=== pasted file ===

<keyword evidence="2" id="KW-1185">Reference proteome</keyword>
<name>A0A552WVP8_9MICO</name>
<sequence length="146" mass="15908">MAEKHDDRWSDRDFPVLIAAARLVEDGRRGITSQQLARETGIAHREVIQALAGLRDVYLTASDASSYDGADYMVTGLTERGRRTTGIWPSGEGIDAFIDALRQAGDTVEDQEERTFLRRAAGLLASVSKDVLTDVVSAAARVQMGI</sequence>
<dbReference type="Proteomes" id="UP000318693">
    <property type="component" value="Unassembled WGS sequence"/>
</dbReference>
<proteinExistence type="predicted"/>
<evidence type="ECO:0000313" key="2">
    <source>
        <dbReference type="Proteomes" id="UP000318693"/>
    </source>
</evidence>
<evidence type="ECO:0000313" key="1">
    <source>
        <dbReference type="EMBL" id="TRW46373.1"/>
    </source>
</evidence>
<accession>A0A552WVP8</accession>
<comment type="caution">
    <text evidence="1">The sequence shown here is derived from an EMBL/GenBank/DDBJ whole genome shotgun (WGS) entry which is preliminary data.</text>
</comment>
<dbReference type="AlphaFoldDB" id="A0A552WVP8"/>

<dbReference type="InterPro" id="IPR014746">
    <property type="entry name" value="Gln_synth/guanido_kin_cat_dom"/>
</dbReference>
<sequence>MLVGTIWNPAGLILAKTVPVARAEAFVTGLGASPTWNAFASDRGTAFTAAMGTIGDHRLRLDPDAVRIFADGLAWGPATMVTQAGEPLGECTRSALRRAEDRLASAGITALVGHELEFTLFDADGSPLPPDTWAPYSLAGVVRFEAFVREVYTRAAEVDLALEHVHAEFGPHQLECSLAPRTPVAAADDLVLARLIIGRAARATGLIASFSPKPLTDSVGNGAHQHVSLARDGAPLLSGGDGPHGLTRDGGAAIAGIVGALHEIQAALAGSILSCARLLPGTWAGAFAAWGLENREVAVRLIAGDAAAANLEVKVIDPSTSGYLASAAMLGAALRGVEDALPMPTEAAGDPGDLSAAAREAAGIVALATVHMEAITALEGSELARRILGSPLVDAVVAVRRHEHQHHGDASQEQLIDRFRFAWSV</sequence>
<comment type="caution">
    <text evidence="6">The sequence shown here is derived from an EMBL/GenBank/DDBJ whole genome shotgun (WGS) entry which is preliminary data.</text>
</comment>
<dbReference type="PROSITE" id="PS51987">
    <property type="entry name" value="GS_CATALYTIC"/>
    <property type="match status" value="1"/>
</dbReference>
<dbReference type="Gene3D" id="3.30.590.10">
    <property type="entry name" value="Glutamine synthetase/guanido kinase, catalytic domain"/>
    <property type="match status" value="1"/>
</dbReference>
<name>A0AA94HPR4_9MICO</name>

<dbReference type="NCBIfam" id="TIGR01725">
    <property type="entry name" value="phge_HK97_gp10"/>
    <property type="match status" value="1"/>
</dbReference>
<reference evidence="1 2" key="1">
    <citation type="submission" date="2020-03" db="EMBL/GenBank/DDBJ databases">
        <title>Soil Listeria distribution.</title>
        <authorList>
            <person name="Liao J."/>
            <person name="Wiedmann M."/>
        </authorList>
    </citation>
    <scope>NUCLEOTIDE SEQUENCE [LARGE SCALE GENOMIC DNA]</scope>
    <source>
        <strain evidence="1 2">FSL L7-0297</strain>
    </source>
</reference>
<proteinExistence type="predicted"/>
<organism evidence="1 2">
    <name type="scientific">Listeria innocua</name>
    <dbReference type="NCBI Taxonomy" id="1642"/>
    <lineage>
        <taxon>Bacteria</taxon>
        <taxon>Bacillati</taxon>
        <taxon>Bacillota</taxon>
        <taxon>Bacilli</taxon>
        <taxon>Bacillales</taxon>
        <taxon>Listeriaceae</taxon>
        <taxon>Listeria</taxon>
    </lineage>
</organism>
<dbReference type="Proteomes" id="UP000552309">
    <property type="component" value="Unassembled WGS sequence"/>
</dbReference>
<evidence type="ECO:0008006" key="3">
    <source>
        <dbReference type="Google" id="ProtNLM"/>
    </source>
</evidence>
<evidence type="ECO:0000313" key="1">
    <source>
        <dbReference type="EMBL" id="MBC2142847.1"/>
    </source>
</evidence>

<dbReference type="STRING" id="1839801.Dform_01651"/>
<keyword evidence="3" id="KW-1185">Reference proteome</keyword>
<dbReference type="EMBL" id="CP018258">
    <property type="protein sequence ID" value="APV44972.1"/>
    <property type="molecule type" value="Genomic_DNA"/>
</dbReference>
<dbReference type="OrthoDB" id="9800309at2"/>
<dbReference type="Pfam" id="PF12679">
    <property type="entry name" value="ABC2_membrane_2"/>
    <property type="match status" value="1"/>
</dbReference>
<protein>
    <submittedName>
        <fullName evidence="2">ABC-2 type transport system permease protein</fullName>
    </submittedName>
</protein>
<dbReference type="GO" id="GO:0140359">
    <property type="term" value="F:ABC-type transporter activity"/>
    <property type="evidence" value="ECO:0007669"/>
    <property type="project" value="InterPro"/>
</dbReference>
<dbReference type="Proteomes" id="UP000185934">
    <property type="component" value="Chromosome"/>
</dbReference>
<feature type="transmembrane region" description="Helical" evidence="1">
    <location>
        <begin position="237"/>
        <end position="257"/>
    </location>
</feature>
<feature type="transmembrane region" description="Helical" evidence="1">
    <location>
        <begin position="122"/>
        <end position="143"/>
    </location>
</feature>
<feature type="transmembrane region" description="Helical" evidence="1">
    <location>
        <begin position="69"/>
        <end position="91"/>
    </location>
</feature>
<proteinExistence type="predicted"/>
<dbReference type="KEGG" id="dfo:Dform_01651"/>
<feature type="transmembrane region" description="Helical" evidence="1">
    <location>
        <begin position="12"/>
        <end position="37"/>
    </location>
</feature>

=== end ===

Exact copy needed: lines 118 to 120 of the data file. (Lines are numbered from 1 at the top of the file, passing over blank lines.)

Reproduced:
</feature>
<feature type="transmembrane region" description="Helical" evidence="1">
    <location>